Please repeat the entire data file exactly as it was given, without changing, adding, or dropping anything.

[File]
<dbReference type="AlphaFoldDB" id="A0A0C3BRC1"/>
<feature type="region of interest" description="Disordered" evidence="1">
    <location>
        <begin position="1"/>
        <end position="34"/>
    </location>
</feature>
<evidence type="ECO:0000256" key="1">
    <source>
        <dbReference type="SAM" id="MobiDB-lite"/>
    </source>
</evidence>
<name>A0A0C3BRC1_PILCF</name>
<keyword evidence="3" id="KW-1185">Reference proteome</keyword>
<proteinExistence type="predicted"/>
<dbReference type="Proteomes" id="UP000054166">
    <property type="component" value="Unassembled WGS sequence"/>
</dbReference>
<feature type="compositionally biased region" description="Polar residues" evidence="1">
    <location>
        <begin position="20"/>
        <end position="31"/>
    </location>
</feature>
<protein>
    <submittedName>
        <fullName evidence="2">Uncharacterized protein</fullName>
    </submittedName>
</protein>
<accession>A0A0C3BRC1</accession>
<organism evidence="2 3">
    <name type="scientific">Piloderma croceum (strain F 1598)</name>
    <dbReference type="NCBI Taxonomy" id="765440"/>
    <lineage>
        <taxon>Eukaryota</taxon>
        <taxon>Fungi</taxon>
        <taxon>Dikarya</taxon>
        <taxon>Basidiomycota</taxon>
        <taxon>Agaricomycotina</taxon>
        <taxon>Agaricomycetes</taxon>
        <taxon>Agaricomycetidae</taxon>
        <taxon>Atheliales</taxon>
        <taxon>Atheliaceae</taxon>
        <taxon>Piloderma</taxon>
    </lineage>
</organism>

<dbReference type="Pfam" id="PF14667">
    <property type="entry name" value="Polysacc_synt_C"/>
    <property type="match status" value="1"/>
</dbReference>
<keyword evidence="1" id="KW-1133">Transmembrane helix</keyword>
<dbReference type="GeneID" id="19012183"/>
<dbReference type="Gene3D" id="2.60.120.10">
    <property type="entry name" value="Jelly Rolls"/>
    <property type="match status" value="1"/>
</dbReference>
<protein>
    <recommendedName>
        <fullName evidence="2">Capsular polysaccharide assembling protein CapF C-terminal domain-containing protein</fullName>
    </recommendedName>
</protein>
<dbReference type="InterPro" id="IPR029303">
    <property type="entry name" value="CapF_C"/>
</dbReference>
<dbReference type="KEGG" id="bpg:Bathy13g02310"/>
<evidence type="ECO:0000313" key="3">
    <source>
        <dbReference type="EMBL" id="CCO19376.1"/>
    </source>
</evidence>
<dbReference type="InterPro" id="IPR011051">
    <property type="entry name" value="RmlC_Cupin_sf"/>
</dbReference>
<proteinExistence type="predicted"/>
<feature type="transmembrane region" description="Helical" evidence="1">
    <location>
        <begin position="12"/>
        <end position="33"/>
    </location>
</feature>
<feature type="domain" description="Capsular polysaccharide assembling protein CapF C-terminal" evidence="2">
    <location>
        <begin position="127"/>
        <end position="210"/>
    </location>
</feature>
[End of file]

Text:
<dbReference type="AlphaFoldDB" id="A0A0C3BRC1"/>
<feature type="region of interest" description="Disordered" evidence="1">
    <location>
        <begin position="1"/>
        <end position="34"/>
    </location>
</feature>
<evidence type="ECO:0000256" key="1">
    <source>
        <dbReference type="SAM" id="MobiDB-lite"/>
    </source>
</evidence>
<name>A0A0C3BRC1_PILCF</name>
<keyword evidence="3" id="KW-1185">Reference proteome</keyword>
<proteinExistence type="predicted"/>
<dbReference type="Proteomes" id="UP000054166">
    <property type="component" value="Unassembled WGS sequence"/>
</dbReference>
<feature type="compositionally biased region" description="Polar residues" evidence="1">
    <location>
        <begin position="20"/>
        <end position="31"/>
    </location>
</feature>
<protein>
    <submittedName>
        <fullName evidence="2">Uncharacterized protein</fullName>
    </submittedName>
</protein>
<accession>A0A0C3BRC1</accession>
<organism evidence="2 3">
    <name type="scientific">Piloderma croceum (strain F 1598)</name>
    <dbReference type="NCBI Taxonomy" id="765440"/>
    <lineage>
        <taxon>Eukaryota</taxon>
        <taxon>Fungi</taxon>
        <taxon>Dikarya</taxon>
        <taxon>Basidiomycota</taxon>
        <taxon>Agaricomycotina</taxon>
        <taxon>Agaricomycetes</taxon>
        <taxon>Agaricomycetidae</taxon>
        <taxon>Atheliales</taxon>
        <taxon>Atheliaceae</taxon>
        <taxon>Piloderma</taxon>
    </lineage>
</organism>

<dbReference type="Pfam" id="PF14667">
    <property type="entry name" value="Polysacc_synt_C"/>
    <property type="match status" value="1"/>
</dbReference>
<keyword evidence="1" id="KW-1133">Transmembrane helix</keyword>
<dbReference type="GeneID" id="19012183"/>
<dbReference type="Gene3D" id="2.60.120.10">
    <property type="entry name" value="Jelly Rolls"/>
    <property type="match status" value="1"/>
</dbReference>
<protein>
    <recommendedName>
        <fullName evidence="2">Capsular polysaccharide assembling protein CapF C-terminal domain-containing protein</fullName>
    </recommendedName>
</protein>
<dbReference type="InterPro" id="IPR029303">
    <property type="entry name" value="CapF_C"/>
</dbReference>
<dbReference type="KEGG" id="bpg:Bathy13g02310"/>
<evidence type="ECO:0000313" key="3">
    <source>
        <dbReference type="EMBL" id="CCO19376.1"/>
    </source>
</evidence>
<dbReference type="InterPro" id="IPR011051">
    <property type="entry name" value="RmlC_Cupin_sf"/>
</dbReference>
<proteinExistence type="predicted"/>
<feature type="transmembrane region" description="Helical" evidence="1">
    <location>
        <begin position="12"/>
        <end position="33"/>
    </location>
</feature>
<feature type="domain" description="Capsular polysaccharide assembling protein CapF C-terminal" evidence="2">
    <location>
        <begin position="127"/>
        <end position="210"/>
    </location>
</feature>